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Assassin Bug/Chinche Asesina



Assassin bugs are in the order of insects referred to as “true bugs” by biologists. Their colors vary among the thousands of species of Assassin Bugs, but all have a long, narrow head distinct from the wide body, long antennae, and nimble front legs good for grabbing other insects for food. Many have bright colors to warn predators that the bug is poisonous and not an easy meal. Found on the wall of my laundry room, near some plants, it was raining hard that afternoon.


A few species of assassin bug, in the subfamily of kissing bugs, can transmit Chagas’ Disease. The common name comes from the bug’s tendency to bite a sleeping human on the face. Parasites living inside the kissing bug can pass from the bug to the sleeping victim through the bite wound or through a membrane on the face. Over many years, this parasite will slowly cause detriment to the host that can eventually be fatal. One of the most harmful effects of Chagas’ Disease is chronic heart failure. Millions suffer from this disease every year from parts of Mexico to South America but the disease is not at all a widespread threat in Costa Rica. Areas of risk are almost always rural, and high-risk areas are often where human dwellings have thatched roofing or grass components.

1 Species ID Suggestions

tmvdh 2 years ago
Assassin Bug
Microtomus luctuosus

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tmvdh 2 years ago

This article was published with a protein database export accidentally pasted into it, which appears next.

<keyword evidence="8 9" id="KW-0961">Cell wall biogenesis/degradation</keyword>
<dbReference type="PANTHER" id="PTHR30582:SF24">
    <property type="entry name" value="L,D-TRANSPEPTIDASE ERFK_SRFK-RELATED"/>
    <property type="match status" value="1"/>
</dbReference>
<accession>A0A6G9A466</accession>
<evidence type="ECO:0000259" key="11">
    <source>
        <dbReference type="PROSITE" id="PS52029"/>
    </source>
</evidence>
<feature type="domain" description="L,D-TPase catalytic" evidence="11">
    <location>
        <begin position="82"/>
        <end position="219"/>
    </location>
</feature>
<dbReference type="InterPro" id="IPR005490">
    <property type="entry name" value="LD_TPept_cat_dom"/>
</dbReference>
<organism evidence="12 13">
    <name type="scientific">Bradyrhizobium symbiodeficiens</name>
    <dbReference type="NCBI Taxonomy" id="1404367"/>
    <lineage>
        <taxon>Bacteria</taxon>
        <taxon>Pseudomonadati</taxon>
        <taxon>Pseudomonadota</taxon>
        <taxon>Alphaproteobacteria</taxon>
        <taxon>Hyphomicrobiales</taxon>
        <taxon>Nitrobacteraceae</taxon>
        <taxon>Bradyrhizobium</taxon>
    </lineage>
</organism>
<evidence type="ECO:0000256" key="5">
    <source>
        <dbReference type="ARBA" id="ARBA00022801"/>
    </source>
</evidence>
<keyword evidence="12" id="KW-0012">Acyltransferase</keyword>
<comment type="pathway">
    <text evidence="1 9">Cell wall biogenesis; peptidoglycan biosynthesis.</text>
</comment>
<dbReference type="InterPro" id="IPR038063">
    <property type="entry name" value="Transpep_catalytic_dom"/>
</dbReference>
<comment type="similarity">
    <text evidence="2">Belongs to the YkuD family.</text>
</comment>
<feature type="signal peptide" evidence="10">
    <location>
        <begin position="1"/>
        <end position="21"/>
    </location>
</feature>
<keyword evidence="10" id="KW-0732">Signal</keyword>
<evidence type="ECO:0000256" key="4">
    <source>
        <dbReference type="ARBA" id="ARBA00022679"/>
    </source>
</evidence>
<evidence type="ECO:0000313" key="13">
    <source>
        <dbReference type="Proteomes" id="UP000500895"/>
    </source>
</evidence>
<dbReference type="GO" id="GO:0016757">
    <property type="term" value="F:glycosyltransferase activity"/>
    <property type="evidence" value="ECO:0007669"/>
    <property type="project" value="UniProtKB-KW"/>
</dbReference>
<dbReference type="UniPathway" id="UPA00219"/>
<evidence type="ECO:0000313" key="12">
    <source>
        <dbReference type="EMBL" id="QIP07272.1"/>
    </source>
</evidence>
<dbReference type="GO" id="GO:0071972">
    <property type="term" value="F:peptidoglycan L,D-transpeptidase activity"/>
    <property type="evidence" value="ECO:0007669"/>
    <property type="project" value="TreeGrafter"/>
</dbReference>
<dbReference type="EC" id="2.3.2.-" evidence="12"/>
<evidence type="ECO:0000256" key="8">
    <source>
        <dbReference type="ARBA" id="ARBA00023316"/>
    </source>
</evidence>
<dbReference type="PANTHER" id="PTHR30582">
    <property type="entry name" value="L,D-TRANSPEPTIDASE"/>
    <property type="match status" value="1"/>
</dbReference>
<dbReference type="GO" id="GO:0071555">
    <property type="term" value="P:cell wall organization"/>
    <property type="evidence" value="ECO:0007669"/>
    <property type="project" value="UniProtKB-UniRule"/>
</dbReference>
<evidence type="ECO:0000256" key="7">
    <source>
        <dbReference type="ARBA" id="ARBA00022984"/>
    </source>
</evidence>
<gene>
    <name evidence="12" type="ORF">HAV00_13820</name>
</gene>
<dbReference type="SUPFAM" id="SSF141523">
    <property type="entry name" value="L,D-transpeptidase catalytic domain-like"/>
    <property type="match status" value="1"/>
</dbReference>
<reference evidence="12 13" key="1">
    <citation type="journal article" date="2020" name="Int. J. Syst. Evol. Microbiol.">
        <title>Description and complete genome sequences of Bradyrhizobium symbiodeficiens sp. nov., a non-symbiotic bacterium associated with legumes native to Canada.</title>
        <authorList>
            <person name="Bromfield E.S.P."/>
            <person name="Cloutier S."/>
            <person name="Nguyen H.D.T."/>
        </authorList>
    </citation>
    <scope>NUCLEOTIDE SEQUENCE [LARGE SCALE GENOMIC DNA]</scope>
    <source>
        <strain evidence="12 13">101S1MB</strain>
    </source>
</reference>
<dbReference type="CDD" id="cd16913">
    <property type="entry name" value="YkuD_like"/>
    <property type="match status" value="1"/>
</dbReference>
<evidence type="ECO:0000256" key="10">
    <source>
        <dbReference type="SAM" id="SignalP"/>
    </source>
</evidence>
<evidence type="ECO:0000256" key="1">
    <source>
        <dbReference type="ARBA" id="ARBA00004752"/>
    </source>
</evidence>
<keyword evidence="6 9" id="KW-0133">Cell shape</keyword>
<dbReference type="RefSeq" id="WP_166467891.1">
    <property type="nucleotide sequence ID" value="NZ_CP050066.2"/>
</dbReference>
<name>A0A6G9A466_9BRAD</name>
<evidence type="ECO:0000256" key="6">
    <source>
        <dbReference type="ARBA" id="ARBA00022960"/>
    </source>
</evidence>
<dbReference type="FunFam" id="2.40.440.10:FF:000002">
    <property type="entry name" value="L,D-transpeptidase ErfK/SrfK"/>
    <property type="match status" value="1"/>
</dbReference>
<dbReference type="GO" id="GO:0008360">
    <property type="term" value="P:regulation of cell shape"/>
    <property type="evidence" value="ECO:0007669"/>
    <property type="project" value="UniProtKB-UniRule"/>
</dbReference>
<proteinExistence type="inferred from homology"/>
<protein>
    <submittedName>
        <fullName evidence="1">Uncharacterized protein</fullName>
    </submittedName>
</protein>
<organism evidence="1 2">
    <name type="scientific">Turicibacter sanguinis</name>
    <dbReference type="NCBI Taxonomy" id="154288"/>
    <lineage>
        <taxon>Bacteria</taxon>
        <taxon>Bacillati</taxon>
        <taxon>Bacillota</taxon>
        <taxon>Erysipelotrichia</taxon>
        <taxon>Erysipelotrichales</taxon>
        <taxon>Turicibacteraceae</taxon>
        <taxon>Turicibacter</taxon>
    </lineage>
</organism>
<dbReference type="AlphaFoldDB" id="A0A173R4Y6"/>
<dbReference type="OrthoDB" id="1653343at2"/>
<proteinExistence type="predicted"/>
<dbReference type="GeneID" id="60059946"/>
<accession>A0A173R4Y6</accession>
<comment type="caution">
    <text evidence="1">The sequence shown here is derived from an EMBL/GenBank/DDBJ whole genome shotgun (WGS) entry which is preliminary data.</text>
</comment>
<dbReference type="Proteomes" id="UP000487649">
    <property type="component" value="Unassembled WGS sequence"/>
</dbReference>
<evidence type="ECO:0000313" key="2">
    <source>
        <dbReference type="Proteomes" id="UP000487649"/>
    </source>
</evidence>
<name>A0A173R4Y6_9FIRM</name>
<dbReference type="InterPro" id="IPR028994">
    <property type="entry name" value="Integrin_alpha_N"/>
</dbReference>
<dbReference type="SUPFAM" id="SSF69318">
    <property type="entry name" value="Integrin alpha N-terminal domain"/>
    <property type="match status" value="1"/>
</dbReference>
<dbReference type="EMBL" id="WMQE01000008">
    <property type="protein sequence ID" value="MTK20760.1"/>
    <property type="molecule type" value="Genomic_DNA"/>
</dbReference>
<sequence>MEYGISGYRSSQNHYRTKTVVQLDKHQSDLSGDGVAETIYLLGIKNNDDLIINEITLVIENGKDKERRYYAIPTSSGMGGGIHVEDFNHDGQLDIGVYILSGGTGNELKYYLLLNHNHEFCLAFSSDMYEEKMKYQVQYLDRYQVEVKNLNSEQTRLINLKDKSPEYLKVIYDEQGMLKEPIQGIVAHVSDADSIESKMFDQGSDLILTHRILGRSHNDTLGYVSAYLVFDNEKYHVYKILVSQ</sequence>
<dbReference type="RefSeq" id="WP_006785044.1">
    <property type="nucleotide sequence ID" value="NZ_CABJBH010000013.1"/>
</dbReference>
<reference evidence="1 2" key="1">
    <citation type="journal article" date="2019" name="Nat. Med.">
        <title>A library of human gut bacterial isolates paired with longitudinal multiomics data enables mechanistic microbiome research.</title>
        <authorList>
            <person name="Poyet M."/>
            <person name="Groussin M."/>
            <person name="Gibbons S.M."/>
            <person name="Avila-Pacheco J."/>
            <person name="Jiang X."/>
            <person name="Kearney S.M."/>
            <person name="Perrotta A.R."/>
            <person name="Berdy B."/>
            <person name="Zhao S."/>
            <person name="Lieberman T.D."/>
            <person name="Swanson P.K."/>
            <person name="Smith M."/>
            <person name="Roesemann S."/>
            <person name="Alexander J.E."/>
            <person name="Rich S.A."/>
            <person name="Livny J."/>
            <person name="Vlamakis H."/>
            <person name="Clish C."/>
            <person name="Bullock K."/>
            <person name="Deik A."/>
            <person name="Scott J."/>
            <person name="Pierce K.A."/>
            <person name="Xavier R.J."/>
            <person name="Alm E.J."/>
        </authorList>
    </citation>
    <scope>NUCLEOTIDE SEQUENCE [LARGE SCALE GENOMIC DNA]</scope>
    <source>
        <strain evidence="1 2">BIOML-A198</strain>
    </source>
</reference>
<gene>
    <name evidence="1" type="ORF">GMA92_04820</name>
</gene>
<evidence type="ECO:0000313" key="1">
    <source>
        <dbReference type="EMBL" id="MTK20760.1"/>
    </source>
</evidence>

PS: You should update the species name ;-)...

tmvdh 2 years ago

@Gilma: The two species differ in the colour of the legs (femurs). M. luctuosus does not have red parts. No, the species does not transmit Chagas desease.

Thank you so much tmvdh...what is the difference between Microtomus luctuosus and Microtomus purcis...Do you know? The more I read the more confuse I get..... Is this the transmitter of Chagas desease?

tmvdh 2 years ago

It's Microtomus luctuosus...

LaurenZarate 7 years ago

Amazing Assassin Gilma! This one is not a Triatomine (of Chagas' Disease). This one is a real Assassin, but it's color pattern is remarkably like a Triatomine. The subfamily Triatominae of the Reduviidae contain the several genera that feed on blood and transmit Trypanosoma cruzi through contact with their feces (not through the bite). They all have characteristically straight probosces, which this one does not. I'll keep looking too…… :)

Thank you so much bayucca, I spend so long finding the ID I gave it but I know you know better....I will edit again... : (

bayucca 8 years ago

It is not Apiomerus pictipes and I think it is not even an Apiomerus sp. anymore. If you check Apiomerus you may note a characteristic "bulb" behind the head, which your has not. I do not think it is Microtomus sp. either because of the colors of the femur, which is red or reddish/striped. I would leaf it as Assassin Bug, Reduviidae in the meanwhile and I will try to get a little bit closer in the meanwhile.
Not a bad match, but note the different "bulb", the broader yellow stripes at the margin in yours (compared at least what I can see from the one in the link) and the different base of the antennae.

Nice series!

Bayucca this is what I came with but it looks so much like the Microtomus purcis also, if it wasn't for the red femur!?

Thank you bayucca, will go on the links and see if it can be ID.

bayucca 8 years ago

Reduviidae, Assassin Bug. Reminds me of a Apiomerus sp., but I am not sure, markings at the margin looks different. Even more similar are Microtomus sp. but they have a reddish femur, so yours is probably not from this genus.

Alfaro, Provincia Alajuela, Costa Rica

Spotted on Oct 14, 2013
Submitted on Oct 15, 2013

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